Nike Alphafly 3 Review: Back To Its Best?

With the Gara Carbon, Diadora might have created one of the year's best racing shoes on the first try. Is it worth the money?

Nike Alphafly 3: Marathon Monster

With the Alphafly, Nike created a shoe which showed the world that the impossible wasn’t. Eliud Kipchoge became the first human to complete 42.2km in under two hours. Whilst not a ratified world record, it remains an unrivalled achievement. However, the Alphafly is the current, and former world’s fastest marathon shoe. On the feet of Kipchoge and Kiptum, it lit the streets of Berlin and Chicago on fire bringing the world record tantalisingly close to that miracle 2 hour mark. The first iteration of the Alphafly caused controversy and discussion. Unfortunately, the second fell rather flat with the public after losing some of its magic. Since then, the Alphafly 3 has won the London marathon on the feet of Sifan Hassan and set the world record on Kiptum’s feet. Is it back to its best?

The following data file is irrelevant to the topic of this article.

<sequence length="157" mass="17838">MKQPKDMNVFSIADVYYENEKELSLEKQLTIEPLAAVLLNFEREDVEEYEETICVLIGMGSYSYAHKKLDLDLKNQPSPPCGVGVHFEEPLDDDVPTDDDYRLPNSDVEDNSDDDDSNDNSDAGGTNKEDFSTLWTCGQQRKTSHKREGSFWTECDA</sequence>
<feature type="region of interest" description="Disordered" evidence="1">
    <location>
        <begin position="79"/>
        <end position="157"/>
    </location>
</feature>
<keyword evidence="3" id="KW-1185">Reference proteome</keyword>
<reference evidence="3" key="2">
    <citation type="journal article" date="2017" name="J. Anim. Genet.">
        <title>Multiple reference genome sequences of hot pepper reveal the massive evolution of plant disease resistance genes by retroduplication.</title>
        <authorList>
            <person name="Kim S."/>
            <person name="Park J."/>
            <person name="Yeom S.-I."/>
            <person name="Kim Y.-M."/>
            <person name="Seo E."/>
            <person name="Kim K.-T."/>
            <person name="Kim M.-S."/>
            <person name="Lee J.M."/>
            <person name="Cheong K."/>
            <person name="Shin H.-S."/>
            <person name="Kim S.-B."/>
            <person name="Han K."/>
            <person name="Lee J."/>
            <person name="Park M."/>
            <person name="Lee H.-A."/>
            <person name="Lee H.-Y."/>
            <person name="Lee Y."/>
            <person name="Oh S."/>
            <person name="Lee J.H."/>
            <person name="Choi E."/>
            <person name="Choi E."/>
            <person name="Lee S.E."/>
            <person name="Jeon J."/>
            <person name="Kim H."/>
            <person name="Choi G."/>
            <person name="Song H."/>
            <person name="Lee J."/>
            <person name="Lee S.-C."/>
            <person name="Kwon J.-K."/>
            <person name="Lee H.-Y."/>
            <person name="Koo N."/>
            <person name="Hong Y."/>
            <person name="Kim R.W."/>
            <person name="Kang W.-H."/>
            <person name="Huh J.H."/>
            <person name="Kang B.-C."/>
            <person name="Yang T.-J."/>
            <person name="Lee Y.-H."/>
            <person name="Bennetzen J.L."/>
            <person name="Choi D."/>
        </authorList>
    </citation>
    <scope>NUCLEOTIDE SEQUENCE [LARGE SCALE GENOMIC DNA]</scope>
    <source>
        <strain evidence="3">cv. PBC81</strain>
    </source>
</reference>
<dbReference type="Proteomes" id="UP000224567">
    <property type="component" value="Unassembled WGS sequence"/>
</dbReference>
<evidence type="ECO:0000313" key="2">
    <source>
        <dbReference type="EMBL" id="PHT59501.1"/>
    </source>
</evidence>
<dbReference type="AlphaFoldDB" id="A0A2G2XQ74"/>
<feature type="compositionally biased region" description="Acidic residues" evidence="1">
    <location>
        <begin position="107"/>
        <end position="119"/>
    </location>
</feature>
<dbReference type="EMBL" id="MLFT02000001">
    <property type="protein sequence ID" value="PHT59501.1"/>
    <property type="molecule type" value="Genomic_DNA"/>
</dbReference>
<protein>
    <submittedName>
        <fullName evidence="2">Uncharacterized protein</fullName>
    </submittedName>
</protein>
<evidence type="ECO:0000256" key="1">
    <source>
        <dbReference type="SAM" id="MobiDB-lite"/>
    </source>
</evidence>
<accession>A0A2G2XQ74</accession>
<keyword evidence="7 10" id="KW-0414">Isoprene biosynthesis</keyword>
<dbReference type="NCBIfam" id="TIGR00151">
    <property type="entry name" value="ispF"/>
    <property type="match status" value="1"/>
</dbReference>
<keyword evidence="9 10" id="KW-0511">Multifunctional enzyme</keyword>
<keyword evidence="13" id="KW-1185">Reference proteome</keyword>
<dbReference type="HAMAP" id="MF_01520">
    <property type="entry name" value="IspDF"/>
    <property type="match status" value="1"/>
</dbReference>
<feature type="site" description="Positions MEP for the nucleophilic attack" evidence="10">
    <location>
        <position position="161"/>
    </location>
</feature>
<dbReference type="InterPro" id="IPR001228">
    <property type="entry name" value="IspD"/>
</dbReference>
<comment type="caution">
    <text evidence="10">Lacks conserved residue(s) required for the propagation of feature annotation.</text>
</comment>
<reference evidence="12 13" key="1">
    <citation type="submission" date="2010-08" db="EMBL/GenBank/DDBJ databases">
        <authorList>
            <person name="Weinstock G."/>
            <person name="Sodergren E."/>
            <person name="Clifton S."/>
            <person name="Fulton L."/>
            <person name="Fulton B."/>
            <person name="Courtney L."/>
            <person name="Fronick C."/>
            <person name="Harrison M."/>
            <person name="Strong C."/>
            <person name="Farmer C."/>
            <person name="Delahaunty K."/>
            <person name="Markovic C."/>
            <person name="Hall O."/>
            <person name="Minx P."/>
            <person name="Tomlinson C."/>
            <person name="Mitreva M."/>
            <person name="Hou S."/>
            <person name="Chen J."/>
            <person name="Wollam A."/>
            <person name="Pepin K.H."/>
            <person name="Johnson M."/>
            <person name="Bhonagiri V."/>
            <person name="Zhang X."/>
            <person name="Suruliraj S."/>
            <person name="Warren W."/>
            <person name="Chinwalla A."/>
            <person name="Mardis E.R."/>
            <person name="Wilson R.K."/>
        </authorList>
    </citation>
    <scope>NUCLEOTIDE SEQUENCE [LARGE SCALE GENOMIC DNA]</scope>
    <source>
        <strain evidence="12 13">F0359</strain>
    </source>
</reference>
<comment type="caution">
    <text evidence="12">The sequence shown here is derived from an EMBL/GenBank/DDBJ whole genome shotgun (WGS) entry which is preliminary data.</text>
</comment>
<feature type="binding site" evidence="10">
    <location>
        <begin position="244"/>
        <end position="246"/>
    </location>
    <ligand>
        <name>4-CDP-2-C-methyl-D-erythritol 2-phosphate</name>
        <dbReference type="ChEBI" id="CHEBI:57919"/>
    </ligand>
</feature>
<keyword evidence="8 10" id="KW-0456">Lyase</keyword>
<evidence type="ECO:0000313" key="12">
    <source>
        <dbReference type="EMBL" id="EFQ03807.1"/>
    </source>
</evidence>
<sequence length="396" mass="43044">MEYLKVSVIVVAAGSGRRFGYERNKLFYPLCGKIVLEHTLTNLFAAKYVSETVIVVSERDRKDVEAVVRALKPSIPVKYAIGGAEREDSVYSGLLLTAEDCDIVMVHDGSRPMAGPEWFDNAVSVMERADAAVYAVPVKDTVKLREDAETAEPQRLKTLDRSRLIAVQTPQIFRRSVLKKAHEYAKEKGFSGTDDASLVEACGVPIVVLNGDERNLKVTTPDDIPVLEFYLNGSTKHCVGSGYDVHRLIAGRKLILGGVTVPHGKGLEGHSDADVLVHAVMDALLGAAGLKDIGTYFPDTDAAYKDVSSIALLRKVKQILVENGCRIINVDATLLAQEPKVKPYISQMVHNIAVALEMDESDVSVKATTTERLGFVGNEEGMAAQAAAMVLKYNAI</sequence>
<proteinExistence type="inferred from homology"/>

Alphafly 3 Wall
Alphafly 3 3

Specs: 

Product Details from Nike US / our info

Weight: 218g (Men’s size 10)

Stack: 40 mm

Heel-to-toe drop: 8 mm

Price: €285 | $310 | £285

ALphafly 3 Pods
Alphafly 3 Wall 2 - raceday tier list

Nike Alphafly 3 Upper: Lightweight but a little abrasive

Tim: Flyknit heel cup. Nothing less, nothing more. It was already on the Alphafly Next% 2, and personally it’s not my favourite upper as I found it a bit abrasive. However, and for now, I haven’t experienced any blisters. Furthermore, I have to admit that Flyknit also has some advantages. First the weight. Especially if you compare it with its quite massive shape. Second, the breathability. No risk that your feet will overheat during a marathon with this upper.